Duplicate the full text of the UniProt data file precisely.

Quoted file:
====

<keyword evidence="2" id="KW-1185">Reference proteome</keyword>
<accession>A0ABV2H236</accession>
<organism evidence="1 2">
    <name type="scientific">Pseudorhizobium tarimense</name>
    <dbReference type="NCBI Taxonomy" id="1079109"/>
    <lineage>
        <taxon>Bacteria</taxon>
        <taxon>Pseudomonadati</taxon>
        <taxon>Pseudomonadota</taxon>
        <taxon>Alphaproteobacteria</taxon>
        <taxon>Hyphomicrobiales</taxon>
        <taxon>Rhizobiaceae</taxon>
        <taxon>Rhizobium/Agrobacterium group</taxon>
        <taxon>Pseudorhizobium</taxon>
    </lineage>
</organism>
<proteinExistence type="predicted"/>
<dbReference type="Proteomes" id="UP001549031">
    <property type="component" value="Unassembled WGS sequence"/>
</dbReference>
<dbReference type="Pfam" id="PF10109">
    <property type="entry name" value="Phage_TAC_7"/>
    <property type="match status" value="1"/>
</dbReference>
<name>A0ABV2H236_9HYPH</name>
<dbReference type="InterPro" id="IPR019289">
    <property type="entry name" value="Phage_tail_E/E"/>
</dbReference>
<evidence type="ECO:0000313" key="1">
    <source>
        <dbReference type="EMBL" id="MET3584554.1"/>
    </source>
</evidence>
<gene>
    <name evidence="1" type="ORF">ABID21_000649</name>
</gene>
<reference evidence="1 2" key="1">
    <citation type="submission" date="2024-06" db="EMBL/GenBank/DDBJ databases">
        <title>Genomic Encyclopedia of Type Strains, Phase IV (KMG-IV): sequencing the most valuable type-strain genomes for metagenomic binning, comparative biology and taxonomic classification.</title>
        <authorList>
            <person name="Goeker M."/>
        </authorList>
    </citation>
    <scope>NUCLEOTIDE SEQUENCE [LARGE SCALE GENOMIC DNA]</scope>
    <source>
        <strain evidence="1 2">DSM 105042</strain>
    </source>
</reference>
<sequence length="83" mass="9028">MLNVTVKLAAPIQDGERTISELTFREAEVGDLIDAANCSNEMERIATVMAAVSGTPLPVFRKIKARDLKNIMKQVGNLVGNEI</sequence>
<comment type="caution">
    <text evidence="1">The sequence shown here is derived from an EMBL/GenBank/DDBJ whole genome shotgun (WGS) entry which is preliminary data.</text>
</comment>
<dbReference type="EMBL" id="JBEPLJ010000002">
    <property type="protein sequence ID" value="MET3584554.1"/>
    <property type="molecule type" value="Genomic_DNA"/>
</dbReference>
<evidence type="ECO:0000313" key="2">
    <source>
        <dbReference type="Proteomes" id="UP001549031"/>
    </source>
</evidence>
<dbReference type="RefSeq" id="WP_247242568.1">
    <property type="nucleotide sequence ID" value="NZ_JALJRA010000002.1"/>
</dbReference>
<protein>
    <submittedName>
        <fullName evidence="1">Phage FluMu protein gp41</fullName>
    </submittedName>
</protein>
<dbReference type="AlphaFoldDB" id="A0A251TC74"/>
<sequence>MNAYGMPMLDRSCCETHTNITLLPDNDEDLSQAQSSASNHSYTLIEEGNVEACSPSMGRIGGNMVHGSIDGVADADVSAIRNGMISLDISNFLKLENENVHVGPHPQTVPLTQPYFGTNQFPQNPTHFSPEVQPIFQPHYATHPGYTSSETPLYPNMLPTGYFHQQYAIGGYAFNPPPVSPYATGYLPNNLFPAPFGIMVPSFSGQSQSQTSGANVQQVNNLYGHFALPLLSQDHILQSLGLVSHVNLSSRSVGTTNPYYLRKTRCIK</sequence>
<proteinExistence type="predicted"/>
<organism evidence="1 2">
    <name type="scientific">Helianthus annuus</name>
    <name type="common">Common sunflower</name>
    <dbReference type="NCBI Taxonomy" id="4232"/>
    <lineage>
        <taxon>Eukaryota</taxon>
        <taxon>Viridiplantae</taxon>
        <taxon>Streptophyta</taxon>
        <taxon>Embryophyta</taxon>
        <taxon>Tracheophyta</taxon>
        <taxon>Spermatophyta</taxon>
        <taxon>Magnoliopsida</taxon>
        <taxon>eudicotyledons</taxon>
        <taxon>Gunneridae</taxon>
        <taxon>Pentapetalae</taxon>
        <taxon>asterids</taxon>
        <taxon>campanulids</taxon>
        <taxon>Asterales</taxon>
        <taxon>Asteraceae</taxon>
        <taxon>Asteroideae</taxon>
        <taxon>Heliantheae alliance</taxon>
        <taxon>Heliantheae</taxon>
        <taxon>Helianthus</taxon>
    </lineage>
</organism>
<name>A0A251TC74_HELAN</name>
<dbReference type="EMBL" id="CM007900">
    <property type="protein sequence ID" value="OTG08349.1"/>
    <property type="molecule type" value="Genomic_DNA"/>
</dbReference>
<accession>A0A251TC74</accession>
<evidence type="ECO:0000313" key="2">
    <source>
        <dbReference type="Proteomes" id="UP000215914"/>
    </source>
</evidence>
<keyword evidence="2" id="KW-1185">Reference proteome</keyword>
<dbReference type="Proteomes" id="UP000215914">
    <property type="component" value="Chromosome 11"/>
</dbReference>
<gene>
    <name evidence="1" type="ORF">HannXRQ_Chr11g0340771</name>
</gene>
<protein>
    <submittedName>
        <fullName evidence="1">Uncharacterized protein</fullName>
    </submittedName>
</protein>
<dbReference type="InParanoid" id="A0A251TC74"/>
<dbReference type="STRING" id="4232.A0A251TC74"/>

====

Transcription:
<keyword evidence="2" id="KW-1185">Reference proteome</keyword>
<accession>A0ABV2H236</accession>
<organism evidence="1 2">
    <name type="scientific">Pseudorhizobium tarimense</name>
    <dbReference type="NCBI Taxonomy" id="1079109"/>
    <lineage>
        <taxon>Bacteria</taxon>
        <taxon>Pseudomonadati</taxon>
        <taxon>Pseudomonadota</taxon>
        <taxon>Alphaproteobacteria</taxon>
        <taxon>Hyphomicrobiales</taxon>
        <taxon>Rhizobiaceae</taxon>
        <taxon>Rhizobium/Agrobacterium group</taxon>
        <taxon>Pseudorhizobium</taxon>
    </lineage>
</organism>
<proteinExistence type="predicted"/>
<dbReference type="Proteomes" id="UP001549031">
    <property type="component" value="Unassembled WGS sequence"/>
</dbReference>
<dbReference type="Pfam" id="PF10109">
    <property type="entry name" value="Phage_TAC_7"/>
    <property type="match status" value="1"/>
</dbReference>
<name>A0ABV2H236_9HYPH</name>
<dbReference type="InterPro" id="IPR019289">
    <property type="entry name" value="Phage_tail_E/E"/>
</dbReference>
<evidence type="ECO:0000313" key="1">
    <source>
        <dbReference type="EMBL" id="MET3584554.1"/>
    </source>
</evidence>
<gene>
    <name evidence="1" type="ORF">ABID21_000649</name>
</gene>
<reference evidence="1 2" key="1">
    <citation type="submission" date="2024-06" db="EMBL/GenBank/DDBJ databases">
        <title>Genomic Encyclopedia of Type Strains, Phase IV (KMG-IV): sequencing the most valuable type-strain genomes for metagenomic binning, comparative biology and taxonomic classification.</title>
        <authorList>
            <person name="Goeker M."/>
        </authorList>
    </citation>
    <scope>NUCLEOTIDE SEQUENCE [LARGE SCALE GENOMIC DNA]</scope>
    <source>
        <strain evidence="1 2">DSM 105042</strain>
    </source>
</reference>
<sequence length="83" mass="9028">MLNVTVKLAAPIQDGERTISELTFREAEVGDLIDAANCSNEMERIATVMAAVSGTPLPVFRKIKARDLKNIMKQVGNLVGNEI</sequence>
<comment type="caution">
    <text evidence="1">The sequence shown here is derived from an EMBL/GenBank/DDBJ whole genome shotgun (WGS) entry which is preliminary data.</text>
</comment>
<dbReference type="EMBL" id="JBEPLJ010000002">
    <property type="protein sequence ID" value="MET3584554.1"/>
    <property type="molecule type" value="Genomic_DNA"/>
</dbReference>
<evidence type="ECO:0000313" key="2">
    <source>
        <dbReference type="Proteomes" id="UP001549031"/>
    </source>
</evidence>
<dbReference type="RefSeq" id="WP_247242568.1">
    <property type="nucleotide sequence ID" value="NZ_JALJRA010000002.1"/>
</dbReference>
<protein>
    <submittedName>
        <fullName evidence="1">Phage FluMu protein gp41</fullName>
    </submittedName>
</protein>
<dbReference type="AlphaFoldDB" id="A0A251TC74"/>
<sequence>MNAYGMPMLDRSCCETHTNITLLPDNDEDLSQAQSSASNHSYTLIEEGNVEACSPSMGRIGGNMVHGSIDGVADADVSAIRNGMISLDISNFLKLENENVHVGPHPQTVPLTQPYFGTNQFPQNPTHFSPEVQPIFQPHYATHPGYTSSETPLYPNMLPTGYFHQQYAIGGYAFNPPPVSPYATGYLPNNLFPAPFGIMVPSFSGQSQSQTSGANVQQVNNLYGHFALPLLSQDHILQSLGLVSHVNLSSRSVGTTNPYYLRKTRCIK</sequence>
<proteinExistence type="predicted"/>
<organism evidence="1 2">
    <name type="scientific">Helianthus annuus</name>
    <name type="common">Common sunflower</name>
    <dbReference type="NCBI Taxonomy" id="4232"/>
    <lineage>
        <taxon>Eukaryota</taxon>
        <taxon>Viridiplantae</taxon>
        <taxon>Streptophyta</taxon>
        <taxon>Embryophyta</taxon>
        <taxon>Tracheophyta</taxon>
        <taxon>Spermatophyta</taxon>
        <taxon>Magnoliopsida</taxon>
        <taxon>eudicotyledons</taxon>
        <taxon>Gunneridae</taxon>
        <taxon>Pentapetalae</taxon>
        <taxon>asterids</taxon>
        <taxon>campanulids</taxon>
        <taxon>Asterales</taxon>
        <taxon>Asteraceae</taxon>
        <taxon>Asteroideae</taxon>
        <taxon>Heliantheae alliance</taxon>
        <taxon>Heliantheae</taxon>
        <taxon>Helianthus</taxon>
    </lineage>
</organism>
<name>A0A251TC74_HELAN</name>
<dbReference type="EMBL" id="CM007900">
    <property type="protein sequence ID" value="OTG08349.1"/>
    <property type="molecule type" value="Genomic_DNA"/>
</dbReference>
<accession>A0A251TC74</accession>
<evidence type="ECO:0000313" key="2">
    <source>
        <dbReference type="Proteomes" id="UP000215914"/>
    </source>
</evidence>
<keyword evidence="2" id="KW-1185">Reference proteome</keyword>
<dbReference type="Proteomes" id="UP000215914">
    <property type="component" value="Chromosome 11"/>
</dbReference>
<gene>
    <name evidence="1" type="ORF">HannXRQ_Chr11g0340771</name>
</gene>
<protein>
    <submittedName>
        <fullName evidence="1">Uncharacterized protein</fullName>
    </submittedName>
</protein>
<dbReference type="InParanoid" id="A0A251TC74"/>
<dbReference type="STRING" id="4232.A0A251TC74"/>